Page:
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Hun Sen hails work of radio broadcasters

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Hun Sen says state-run stations serve as a bridge between the public and government. Hong Menea

Hun Sen hails work of radio broadcasters

Prime Minister Hun Sen has issued a letter to mark World Radio Day, noting that private and public stations in the Kingdom play a vital role in providing essential information to listeners as well as entertainment.

Hun Sen issued the open letter on Thursday to mark the 9th anniversary of World Radio Day which falls on February 13. It was established by the UN in 2013.

Congratulating journalists for carrying out their duties at radio stations across the Kingdom, he said the diverse landscape of radio stations allowed listeners to access a range of programmes.

“The private sector radio stations compete in the market to produce a variety of programmes and initiate others. All people have joined the programmes without discrimination to express their views, comments on political and economic landscapes and social issues.

“The community-run stations with the scope of covering their areas also play a key role in developing the community.

“Along with the progress of new technologies, I would like journalists who serve in broadcast radio and all the press bodies alike to try to develop themselves to catch up with the advancement of modern technologies of today.

“They have to collaborate with relevant ministries and institutions to train their information staff for them to understand journalistic professionalism and the Press Law while strengthening the quality of broadcasting and the responsibility for their professionalism to uphold the value of journalism,” he said.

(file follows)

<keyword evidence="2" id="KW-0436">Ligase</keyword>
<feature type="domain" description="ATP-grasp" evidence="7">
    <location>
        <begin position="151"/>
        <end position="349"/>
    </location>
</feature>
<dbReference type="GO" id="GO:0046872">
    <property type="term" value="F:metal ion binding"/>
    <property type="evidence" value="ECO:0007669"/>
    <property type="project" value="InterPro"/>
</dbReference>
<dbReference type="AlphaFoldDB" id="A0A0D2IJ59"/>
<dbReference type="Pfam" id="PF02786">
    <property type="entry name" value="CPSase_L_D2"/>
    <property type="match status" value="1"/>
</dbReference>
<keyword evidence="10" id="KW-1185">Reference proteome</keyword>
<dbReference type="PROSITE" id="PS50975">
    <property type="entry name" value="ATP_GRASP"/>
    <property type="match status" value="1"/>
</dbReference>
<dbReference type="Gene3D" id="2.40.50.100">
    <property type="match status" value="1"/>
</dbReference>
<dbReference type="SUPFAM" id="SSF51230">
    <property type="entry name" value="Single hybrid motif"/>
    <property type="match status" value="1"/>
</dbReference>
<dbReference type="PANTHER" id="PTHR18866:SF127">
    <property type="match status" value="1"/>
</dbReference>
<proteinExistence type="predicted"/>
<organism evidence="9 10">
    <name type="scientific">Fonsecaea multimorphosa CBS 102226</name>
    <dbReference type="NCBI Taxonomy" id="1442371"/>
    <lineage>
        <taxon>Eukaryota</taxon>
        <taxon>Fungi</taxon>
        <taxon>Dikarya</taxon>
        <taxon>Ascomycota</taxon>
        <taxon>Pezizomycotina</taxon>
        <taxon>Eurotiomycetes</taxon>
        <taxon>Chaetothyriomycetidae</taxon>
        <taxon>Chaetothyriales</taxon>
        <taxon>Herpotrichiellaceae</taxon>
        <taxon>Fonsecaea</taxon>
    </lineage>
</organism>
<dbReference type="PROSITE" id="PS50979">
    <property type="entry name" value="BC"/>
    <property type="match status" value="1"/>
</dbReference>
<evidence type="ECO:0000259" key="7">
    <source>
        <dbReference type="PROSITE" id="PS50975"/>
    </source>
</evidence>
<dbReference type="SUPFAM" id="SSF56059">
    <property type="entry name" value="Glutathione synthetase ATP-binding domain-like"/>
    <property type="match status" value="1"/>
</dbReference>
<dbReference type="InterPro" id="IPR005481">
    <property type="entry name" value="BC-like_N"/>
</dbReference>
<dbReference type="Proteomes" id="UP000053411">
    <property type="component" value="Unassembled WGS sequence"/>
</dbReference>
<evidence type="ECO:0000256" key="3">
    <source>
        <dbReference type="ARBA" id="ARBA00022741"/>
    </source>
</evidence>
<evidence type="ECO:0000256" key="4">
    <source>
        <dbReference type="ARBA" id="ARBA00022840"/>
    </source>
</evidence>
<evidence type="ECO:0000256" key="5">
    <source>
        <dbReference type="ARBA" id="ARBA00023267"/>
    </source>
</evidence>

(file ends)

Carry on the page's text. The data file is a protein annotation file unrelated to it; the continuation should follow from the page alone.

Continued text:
Hun Sen said state-run stations also covered a wide scope of issues across the nation and had played a key role serving as a bridge between the public and government, allowing it to disseminate its policies to develop the country along with legal and entertainment programmes.

The first radio station in Cambodia was established in 1947 under the reign of King Sisowath. The radio station was named KhmerRadio and was managed by France.

Cambodia now has one state-run broadcast AM station and 26 state-run FM stations, along with 195 private-run stations and 296 online radio units.

Lea Sina, a presenter with Bayon Radio FM 95, said radio still plays a key role in providing information to people, especially those in remote areas without access to other media.

“There are not so many radio listeners today but not all have abandoned listening, some still choose to get information related to politics, the economy and climate change issues through radio,” he said.

He said those who work in the sector should increase their knowledge to better themselves and the work they produce to ensure listeners continue to tune into their programmes.

They have to share accurate information and for the benefit of all rather than false information for the benefit of themselves which pollutes society, he said.

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